I am sharing this post to highlight some of the symptoms of coeliac disease in children.
After my four year old son was diagnosed, I joined some Facebook groups for coeliac disease. These groups have offered me a great deal of support, however, I have noticed that some people are asking about symptoms in a children.
Please note, I am not a medical professional, I am just a mum. If you suspect your child has coeliac disease, please talk to your doctor.
Harrison has always been a small child, he was 6lb.5 when born and he remained on the 9th percentile. He was a healthy baby, however, after looking over his red book (personal child health record) I have noticed the health visitor has made comments on his weight loss after periods of ill health. She also mentions his dry skin.
The weight loss due to his upset tummy starts around the time I started to wean him, also, around this time, he starts to develop an eczema type rash. The health visitor notes that she has advised Harrison needs some hydrocortisone cream. She also notes that the rash is on his face as well as his body.
To be honest, I didn’t think anything of this and I continued to wean. As the months went by I did start to worry, why was my baby so little! The doctors and health visitors would reassure me by saying he was healthy. They would often say that because I am a small women, I have had a small baby!
I put the thought to the back of my mind. Everything was normal and I shouldn’t worry.
When Harrison was two years old we spent a lot of time at playgroups, he would often get an upset tummy but I thought that he was just picking up germs. He was still wearing 12 month old baby clothing. Something was not right! His older brother was a big kid, why was he so little?
At three years old, Harrison began to get really tired. He would fall asleep after doing simple things. He was always hungry and constantly eating. Friends and family would mention his appetite to me, where did he put all the food he ate!? He was still in 2 year old clothing.
I mentioned his weight to the health visitor again. I said I was concerned he was not growing and that he had loose stools. Nothing was done.
At four years old, Harrison was extremely tired. Going to nursery was difficult for him. I noticed that his arms and legs were getting very thin, his ribs were protruding and he started to get dark circles under his eyes. His tummy would often bloat and he had quite a bit of flatulence. I went to the GP to be told he had irritable bowl syndrome.
He was back and fourth the toilet a lot, and sometimes he would soil himself as he couldn’t make it in time. Something had to be done, he was clearly not well. I decided to monitor his stools (don’t you just love being a mum!) I started a food diary as my first suspicion was that he had an allergy to something.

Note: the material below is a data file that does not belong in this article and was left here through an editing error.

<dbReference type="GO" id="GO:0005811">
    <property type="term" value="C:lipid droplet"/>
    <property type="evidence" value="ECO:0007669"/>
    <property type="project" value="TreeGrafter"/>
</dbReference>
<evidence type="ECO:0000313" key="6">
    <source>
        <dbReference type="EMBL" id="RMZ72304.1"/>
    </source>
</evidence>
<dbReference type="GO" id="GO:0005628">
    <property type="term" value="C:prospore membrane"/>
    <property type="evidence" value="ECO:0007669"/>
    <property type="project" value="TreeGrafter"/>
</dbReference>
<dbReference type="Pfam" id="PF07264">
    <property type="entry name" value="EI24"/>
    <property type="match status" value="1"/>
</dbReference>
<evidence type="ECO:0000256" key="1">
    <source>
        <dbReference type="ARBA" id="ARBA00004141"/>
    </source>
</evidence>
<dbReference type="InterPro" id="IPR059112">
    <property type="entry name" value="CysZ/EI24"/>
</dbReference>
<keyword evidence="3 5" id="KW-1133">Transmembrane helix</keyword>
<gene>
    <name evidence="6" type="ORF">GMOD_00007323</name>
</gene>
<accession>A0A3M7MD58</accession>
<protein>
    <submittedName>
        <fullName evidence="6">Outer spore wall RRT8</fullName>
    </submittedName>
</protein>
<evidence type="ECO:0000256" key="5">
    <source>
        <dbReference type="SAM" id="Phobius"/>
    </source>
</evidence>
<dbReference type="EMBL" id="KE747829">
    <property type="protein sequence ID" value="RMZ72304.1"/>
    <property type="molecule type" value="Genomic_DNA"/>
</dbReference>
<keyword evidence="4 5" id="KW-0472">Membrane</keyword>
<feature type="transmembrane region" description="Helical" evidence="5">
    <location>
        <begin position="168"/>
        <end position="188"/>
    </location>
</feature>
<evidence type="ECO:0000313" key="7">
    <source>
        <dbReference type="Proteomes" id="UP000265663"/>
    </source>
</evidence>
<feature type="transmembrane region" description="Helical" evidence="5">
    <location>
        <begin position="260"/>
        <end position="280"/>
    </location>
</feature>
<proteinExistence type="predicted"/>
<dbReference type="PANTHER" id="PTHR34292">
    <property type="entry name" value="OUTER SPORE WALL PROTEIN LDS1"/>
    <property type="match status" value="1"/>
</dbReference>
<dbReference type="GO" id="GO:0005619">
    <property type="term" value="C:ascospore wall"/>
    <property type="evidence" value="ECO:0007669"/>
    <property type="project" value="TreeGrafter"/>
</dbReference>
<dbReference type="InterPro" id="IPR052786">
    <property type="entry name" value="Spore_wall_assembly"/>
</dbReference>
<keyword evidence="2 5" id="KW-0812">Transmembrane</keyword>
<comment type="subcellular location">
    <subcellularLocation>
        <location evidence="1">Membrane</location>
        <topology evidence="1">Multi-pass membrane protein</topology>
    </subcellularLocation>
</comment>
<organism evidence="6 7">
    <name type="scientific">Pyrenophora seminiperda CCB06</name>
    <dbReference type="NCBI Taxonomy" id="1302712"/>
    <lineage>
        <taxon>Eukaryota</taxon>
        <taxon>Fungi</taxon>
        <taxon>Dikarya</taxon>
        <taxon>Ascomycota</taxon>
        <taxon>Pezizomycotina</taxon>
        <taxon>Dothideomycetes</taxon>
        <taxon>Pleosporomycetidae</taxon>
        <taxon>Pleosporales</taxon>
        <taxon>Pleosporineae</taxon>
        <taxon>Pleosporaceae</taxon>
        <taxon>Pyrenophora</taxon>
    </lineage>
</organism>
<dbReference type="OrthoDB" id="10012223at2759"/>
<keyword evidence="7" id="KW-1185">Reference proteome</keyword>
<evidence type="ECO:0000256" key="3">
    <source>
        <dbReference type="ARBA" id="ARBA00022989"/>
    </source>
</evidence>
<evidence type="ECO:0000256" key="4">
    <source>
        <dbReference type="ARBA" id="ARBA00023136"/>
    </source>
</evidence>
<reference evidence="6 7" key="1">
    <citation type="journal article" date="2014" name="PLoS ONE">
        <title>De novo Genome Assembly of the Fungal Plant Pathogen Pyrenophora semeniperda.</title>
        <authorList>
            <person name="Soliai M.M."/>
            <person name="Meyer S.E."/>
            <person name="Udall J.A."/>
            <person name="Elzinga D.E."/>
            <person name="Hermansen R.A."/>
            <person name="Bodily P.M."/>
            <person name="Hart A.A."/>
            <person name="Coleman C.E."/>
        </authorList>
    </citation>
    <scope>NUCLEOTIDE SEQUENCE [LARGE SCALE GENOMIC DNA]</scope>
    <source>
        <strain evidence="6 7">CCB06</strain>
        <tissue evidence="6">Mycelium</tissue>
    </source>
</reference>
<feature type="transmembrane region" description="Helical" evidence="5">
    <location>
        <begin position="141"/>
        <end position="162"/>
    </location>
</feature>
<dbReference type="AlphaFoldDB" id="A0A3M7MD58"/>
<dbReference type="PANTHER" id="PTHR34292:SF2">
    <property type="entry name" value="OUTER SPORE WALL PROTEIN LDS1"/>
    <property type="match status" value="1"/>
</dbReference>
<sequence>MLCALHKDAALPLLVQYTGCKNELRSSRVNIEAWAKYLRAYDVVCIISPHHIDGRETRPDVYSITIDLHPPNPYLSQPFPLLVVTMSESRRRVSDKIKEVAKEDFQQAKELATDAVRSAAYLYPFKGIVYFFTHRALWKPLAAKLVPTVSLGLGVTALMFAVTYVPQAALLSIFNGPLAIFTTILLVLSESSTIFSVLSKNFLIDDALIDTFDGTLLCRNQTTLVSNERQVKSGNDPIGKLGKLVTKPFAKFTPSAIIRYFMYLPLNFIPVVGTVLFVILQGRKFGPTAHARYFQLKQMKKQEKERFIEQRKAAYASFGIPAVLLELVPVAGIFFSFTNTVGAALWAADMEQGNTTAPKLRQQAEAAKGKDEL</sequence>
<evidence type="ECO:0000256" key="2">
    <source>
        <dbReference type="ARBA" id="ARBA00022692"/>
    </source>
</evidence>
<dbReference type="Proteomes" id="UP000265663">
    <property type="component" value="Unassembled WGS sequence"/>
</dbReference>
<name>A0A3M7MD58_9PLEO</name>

I started by excluding dairy from his diet. I did this for two weeks. I would make a note of what he had eaten and what his stools looked like. Although he showed no improvement after two weeks, the stool monitoring was highlighting something was not right.
I know it sounds disgusting but if you think your child has coeliac disease, you need to know. Harrisons stools were very pale and loose, I noticed that some days the stools contained undigested food. He did have constipation on and off but he mostly had loose stools, and he would go to toilet up to 4 times a day. He always seemed to have an upset tummy.
The final straw for me was when we went on holiday (March 2019) Harrison spent majority of the holiday on the toilet, whatever was wrong with him, was affecting his life! I phoned the doctors as soon as we got home.
The doctor again tried to say it was IBS. I demanded he be referred to paediatrics. The doctor wanted to check his stools. If something was wrong it should show up in the test. I agreed to the test.
A week later the doctors surgery phoned me and asked me to come in. Harrison showed raised calprotectin levels – Calprotectin is a protein biomarker that is present in the faeces when intestinal inflammation occurs. The Doctor referred us to paediatrics. A week later I received a phone call from the paediatrician, he wanted to see Harrison the following day. He said he wanted to run some blood tests.
I started to panic, why did he want to see Harrison urgently!? My thoughts started to run away, I was thinking the worse. I will admit, I lost a fair amount of sleep with worry.
The blood test was nowhere near as bad as I’d thought it would be. At the children’s hospital, Harrison had a gel applied to numb his skin roughly 45 minutes before the blood test. The gel worked wonders and he didn’t even flinch!
About a week later we had the news we had been expecting. The blood test confirmed that Harrison had coeliac disease. Another test was run shortly after and this also confirmed it. I was also informed that Harrison has anaemia and he is now taking iron three times a day.
We are now a month into a gluten free diet, and to be honest, he is still really unwell. I have been made aware that it could take a few months before we will see any changes, so I am hopeful.
Update to follow.